Price- .0175 per square inch. to calculate, measure one long edge of your quilt, then measure the shorter edge. Multiply these two number together. This gives you the total square inches of your quilt. Multiply this number by .0175 to get an approximate NancyJeans quilting cost. Thread, batting and return shipping costs will be added at the time of sale.
Price- .0250 per square inch. To calculate, measure one long edge of your quilt, then measure the shorter edge. Multiply these two number together. This gives you the total square inches of your quilt. Multiply this number by .0250 to get an approximate NancyJeans quilting cost. Thread, batting and return shipping costs will be added at the time of sale.
Can't find what you like? have an artistic vision?
We have many designs and motifs that aren't pictured on our website - over 500 beautiful choices!
We can also complete a custom quilting project that will be one of a kind! We'd love to help you make your ideas come to life!
Schedule a design consultation with us by calling 352.223.9542 OR email us at firstname.lastname@example.org
Introduce NancyJeans to a friend! When you pick up your first order from NancyJeans, you will receive a special business card with your name on it. Share it with a friend. When they present it at their first order, they will receive 10% off their quilting cost. Once their order is completed and paid, that card earns you 10% off quilting costs on your next NancyJeans order!
Minimum fee of $50 applies. Offer expires 12/31/2019
Longarm quilting is the process by which a longarm sewhead is used to sew together a quilt top, quilt batting and quilt backing into a finished quilt. It differs from a household sewing machine in two ways. One, the quilt frame can accommodate larger sized quilt tops that would be difficult to maneuver on a household sewing table. The second distinctive difference for long arm machines is that the quilt 'sandwich' remains steady while the sewhead or sewing machine, moves over to quilt top securing stitches in a decorative pattern.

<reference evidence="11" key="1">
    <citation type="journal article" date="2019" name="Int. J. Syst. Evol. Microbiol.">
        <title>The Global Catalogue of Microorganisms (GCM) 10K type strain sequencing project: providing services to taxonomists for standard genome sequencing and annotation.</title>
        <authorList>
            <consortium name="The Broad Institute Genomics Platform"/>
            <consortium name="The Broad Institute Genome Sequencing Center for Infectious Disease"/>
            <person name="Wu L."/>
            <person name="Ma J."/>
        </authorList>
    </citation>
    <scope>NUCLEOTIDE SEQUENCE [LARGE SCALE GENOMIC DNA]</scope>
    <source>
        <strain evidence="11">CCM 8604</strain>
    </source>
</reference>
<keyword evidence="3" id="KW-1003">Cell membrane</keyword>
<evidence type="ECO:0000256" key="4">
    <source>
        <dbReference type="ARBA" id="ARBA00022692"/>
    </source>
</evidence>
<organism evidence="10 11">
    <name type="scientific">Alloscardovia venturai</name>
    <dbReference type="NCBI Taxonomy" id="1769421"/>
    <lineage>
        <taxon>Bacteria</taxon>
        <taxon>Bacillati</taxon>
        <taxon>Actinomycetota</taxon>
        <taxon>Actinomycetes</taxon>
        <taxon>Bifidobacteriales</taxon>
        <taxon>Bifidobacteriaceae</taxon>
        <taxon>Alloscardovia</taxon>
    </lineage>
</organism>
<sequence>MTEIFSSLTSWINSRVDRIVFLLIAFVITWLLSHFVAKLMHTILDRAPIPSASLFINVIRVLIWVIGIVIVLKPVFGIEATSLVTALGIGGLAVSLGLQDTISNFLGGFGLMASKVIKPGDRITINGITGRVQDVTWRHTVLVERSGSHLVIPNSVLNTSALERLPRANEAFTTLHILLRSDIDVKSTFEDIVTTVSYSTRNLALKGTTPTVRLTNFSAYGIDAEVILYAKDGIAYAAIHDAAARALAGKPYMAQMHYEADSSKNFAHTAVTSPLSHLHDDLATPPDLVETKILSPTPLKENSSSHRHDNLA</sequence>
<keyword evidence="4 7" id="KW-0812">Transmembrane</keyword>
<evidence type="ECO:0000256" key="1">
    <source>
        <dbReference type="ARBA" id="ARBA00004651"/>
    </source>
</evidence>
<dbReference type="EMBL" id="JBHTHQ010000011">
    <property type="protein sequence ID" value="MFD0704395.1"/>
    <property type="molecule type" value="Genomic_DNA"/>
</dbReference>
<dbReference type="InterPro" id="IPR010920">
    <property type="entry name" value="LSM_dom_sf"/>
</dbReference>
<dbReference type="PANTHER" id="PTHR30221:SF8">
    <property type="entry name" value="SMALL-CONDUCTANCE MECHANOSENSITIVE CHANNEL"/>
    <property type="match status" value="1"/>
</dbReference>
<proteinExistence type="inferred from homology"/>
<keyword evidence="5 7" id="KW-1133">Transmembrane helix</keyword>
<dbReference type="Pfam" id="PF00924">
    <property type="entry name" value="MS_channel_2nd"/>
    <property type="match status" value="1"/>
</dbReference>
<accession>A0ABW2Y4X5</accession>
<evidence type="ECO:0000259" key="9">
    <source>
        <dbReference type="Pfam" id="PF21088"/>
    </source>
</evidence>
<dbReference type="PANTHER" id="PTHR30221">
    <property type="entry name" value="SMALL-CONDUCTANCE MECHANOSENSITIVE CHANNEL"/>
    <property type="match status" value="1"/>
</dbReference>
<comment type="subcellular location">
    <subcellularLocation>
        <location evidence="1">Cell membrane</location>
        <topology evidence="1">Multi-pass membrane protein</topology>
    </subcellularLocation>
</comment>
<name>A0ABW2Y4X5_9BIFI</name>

Steam Powered or Dry-
Pressing with Conviction
As I mentioned in my previous post-Fabric can be manipulated using heat, pressure and in some cases, steam. The idea behind piece work is to have all of the blocks fit together with a minimum of manipulation PLUS end up with a smooth flat quilt top- ready for quilting by NancyJeans Quilting Service!
Whether to steam or not to steam is another factor that is personal preference. I tend to complete my piecework using unwashed fabric. “Fresh” off- the- bolt fabric has a finish on it that gives it a bit of body, and when pressed(heated) bends those pieces to my will… so I don’t use steam very often. Just pressing with a hot iron will ‘set’ the seams, and turn the seam allowances to one side (or open-but that’s another topic!)
But I have found that if I want a super-flat quilt top- maybe one that I plan to quilt very dense or one that has off-grain pieces (think scrappy or crazy), then steam is the way to go.
The technique remains the same- press your seams using an 'up and down' motion with your iron using the super combination of steam, heat and pressure. Two things to remember (voice of experience here!)- With steam, you need to be patient, and let your piecework sit and cool after your Tropical Thunder attack on the fibers. Attempting to reposition it while it is still damp from steam will cause the fabric fibers to stretch and distort. When they are dry, their new posture is set and it’s safe to move. And second, make sure you have steamed your piecework on a FLAT surface. If you steam it close to edge, or along the curve of your ironing board, you’re going duplicate that pretty curve (read bump) right into your quilt top. Exactly the opposite of your goal. Once that section has cooled, gently reposition your work to the next section to be steamed. Be extra careful along the edges/borders of your quilt top, since it is easy to stretch those raw edges; unless you’re going for the ruffled look so popular this spring!
Email me at email@example.com with your thoughts on steam vs dry pressing!
Next time we’ll tackle jelly-rolls and directional sewing…
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